By the 1920s, astronomers discovered the Universe was expanding as Einstein’s Theory of General Relativity predicted. This resulted in a debate among astrophysicists in between people who thought the Universe began with a huge Bang and people who believed the Universe existed in a constant State. By the 1960s, the very first measurements of the Cosmic Microwave Background (CMB) suggested the former was probably the most probable scenario. And by the 1990s, the Hubble Deep Fields provided probably the deepest pictures of the Universe actually considered, revealing galaxies while they came out only a couple of 100 thousand years after the Big Bang.
As time passes, these discoveries resulted in an astounding realization: the speed at that the Universe is expanding (aka. the Hubble Constant) hasn’t been constant after a while! This resulted in the principle of Dark Energy, an invisible force which counteracts gravity and leads to this particular expansion to accelerate. In a number of papers, an international team of scientists led by the Faculty of Hawaii found that black holes in dormant and ancient galaxies have been growing much more than anticipated. This constitutes (they claim) the very first proof that black holes may be the source of Dark Energy.
The study was comprised of astrophysicists and astronomers from the Faculty of Hawai’i, the Kavli Institute for Cosmological Physics, the Enrico Fermi Institute, the European Southern Observatory (ESO), the Netherlands Institute for Space Research (SRON), the National Radio Astronomy Observatory (NRAO), the Instituto de Astrofísica e Ciências do Espaço (IA), the Mitchell Institute for Fundamental Astronomy and Physics, along with numerous universities. Their findings appeared in 2 papers published in the Astronomical Journal as well as the Astronomical Journal Letters.
Based on the most accepted model of the universe, Dark Energy accounts for 68% of all mass Energy in the universe. This particular concept revived an idea Einstein had proposed, but later rejected, that there was a cosmic constant (represented by the scientific symbol delta) that held back gravity and prevented the Universe from collapsing. the force and Dark Matter (which accounts for 26.8% of the mass-energy content) are essential to the most commonly held cosmological model these days, known as the Lambda-Cold Dark Matter (LCDM) model.
The main argument for Dark Energy exists that there is a particular kind of Energy inside spacetime (called vacuum Energy) that is separating the Universe. However there’s no direct evidence for this mysterious energy, and there’re a number of issues with this theory. In addition, while this vacuum energy is consistent with quantum mechanics, all efforts to calculate it using quantum field theory have failed. There is also the issue of exactly how this power interacts with supermassive black holes (SMBHs) in our Universe.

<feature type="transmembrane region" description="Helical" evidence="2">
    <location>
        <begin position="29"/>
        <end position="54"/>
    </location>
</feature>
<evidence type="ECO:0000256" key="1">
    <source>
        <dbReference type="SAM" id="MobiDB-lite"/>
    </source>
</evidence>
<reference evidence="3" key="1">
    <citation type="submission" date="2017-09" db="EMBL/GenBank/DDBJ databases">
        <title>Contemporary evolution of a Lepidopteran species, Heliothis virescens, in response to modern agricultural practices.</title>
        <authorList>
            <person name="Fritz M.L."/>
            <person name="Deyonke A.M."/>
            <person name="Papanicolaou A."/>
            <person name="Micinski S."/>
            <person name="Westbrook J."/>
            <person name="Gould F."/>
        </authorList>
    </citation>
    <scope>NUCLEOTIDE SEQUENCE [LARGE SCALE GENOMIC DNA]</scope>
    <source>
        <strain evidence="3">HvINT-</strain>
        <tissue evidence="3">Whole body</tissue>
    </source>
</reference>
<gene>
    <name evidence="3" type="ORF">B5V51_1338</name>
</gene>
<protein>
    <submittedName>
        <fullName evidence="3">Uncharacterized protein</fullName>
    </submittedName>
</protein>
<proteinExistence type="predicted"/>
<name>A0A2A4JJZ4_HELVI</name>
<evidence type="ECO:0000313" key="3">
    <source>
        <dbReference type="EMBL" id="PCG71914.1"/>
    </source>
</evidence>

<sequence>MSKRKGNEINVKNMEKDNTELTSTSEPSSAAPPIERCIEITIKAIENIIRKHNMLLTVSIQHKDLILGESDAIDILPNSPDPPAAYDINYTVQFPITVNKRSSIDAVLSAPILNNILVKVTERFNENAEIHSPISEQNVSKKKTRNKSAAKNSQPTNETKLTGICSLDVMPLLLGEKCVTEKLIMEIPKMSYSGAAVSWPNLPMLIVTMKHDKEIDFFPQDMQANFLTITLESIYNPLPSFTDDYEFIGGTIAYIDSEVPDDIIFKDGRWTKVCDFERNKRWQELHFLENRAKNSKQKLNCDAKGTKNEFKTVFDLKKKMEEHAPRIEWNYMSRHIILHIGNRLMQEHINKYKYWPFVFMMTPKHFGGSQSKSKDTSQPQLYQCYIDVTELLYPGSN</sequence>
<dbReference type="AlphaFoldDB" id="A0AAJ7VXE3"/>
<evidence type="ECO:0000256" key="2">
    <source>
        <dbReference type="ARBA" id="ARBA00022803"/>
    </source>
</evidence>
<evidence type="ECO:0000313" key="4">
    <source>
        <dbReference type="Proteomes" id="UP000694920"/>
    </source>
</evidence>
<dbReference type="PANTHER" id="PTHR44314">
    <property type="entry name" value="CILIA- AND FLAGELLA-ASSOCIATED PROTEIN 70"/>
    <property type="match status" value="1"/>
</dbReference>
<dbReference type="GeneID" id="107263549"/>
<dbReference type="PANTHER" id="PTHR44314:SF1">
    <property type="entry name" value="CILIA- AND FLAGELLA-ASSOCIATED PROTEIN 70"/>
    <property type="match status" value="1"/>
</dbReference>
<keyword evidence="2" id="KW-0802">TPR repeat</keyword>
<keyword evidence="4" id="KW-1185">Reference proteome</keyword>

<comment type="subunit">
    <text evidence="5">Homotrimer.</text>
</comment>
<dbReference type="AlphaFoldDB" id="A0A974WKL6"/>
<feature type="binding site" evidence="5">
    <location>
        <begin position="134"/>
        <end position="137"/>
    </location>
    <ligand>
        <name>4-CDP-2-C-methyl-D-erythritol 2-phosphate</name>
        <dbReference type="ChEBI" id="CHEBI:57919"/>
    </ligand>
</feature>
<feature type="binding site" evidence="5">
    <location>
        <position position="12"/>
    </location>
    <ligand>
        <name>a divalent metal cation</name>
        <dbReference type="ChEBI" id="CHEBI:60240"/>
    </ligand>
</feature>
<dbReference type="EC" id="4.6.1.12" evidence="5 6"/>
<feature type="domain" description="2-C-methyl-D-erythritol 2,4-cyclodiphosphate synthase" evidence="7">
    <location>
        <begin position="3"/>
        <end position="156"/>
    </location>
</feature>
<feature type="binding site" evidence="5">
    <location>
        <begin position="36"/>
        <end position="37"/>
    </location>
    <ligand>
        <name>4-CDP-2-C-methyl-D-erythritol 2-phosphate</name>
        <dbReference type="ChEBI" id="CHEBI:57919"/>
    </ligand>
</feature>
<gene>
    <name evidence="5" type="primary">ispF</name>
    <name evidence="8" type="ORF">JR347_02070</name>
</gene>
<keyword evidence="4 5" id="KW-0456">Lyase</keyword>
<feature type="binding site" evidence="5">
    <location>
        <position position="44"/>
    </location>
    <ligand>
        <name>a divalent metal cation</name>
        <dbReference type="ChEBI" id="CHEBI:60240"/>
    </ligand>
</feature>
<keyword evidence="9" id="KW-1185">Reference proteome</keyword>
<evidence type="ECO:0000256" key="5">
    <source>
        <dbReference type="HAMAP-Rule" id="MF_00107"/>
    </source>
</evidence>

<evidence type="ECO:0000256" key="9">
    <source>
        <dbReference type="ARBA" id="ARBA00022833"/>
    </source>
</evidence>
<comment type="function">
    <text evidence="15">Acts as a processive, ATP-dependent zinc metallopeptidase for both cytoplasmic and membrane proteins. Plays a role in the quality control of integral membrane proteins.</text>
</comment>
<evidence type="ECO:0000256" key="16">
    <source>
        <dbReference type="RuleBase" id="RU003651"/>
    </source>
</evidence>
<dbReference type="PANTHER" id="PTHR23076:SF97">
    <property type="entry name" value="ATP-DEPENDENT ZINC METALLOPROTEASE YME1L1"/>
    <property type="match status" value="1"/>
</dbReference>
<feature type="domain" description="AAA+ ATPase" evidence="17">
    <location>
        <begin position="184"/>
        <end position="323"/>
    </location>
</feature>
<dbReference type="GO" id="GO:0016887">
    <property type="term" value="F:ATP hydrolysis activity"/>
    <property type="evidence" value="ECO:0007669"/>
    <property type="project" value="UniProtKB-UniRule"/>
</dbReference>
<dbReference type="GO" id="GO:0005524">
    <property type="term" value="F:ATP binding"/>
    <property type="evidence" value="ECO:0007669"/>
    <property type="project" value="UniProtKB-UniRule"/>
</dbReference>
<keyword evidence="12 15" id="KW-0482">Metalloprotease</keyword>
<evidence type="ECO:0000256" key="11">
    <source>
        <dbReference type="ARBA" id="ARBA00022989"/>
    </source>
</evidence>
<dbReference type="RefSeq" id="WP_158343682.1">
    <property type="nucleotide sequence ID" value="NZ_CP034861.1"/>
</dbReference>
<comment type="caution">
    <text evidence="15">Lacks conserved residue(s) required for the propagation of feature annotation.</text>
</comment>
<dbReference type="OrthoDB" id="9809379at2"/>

Astronomers had established by the 1970s that the persistent radio source in the center of our universe (Sagittarius A *) was a black hole with a mass of 40 million Suns. Further observations showed that most massive galaxies had SMBHs within their primary region, which had been the reason for the presence of Active Galactic Nuclei (AGNs) or quasars. The incredibly powerful gravity of SMBHs can cause the surrounding matter to infall around them, creating accretion disks and powerful relativistic jets, in which matter is sped up to close to the speed of light (and releasing enormous amounts of radiation).
In the center of nearly all significant galaxies, the presence of these mammoths would require a very powerful force to counter them. This’s particularly true when it comes to the singularities that are supposed to occur at their cores, where the laws of physics break down and become indistinguishable. This resulted in an unusual theory known as “cosmological coupling,” which says that SMBHs might have tremendous vacuum energy and that they are the reason why the Universe expands.
Within their papers, the team headed by Duncan Farrah (an astronomer with the University of Hawai’i at Manoa as well as a former Ph.D. with Imperial College report the very first observational proof that black holes gain mass in a way in keeping with them containing vacuum energy. Astrophysicists have been searching for a theoretical solution to the issue of dark energy and Black Holes, the findings of the team constitute the first observational evidence that Black Holes are the source of dark energy.
When the resultant finding is correct, it removes the need for singularities to form in the middle of black holes, resolving a long held debate. Additionally, it means that for our cosmological models to make sense, nothing more is required (no new forces or altered gravity theories). Dr. Chris Pearson, a researcher from RAL Space, a research council overseen by the UK’s Science and Technology Facilities Council (STFC), and Dr. Dave Clements of the Department of Physics at Imperial College were co-authors on the research.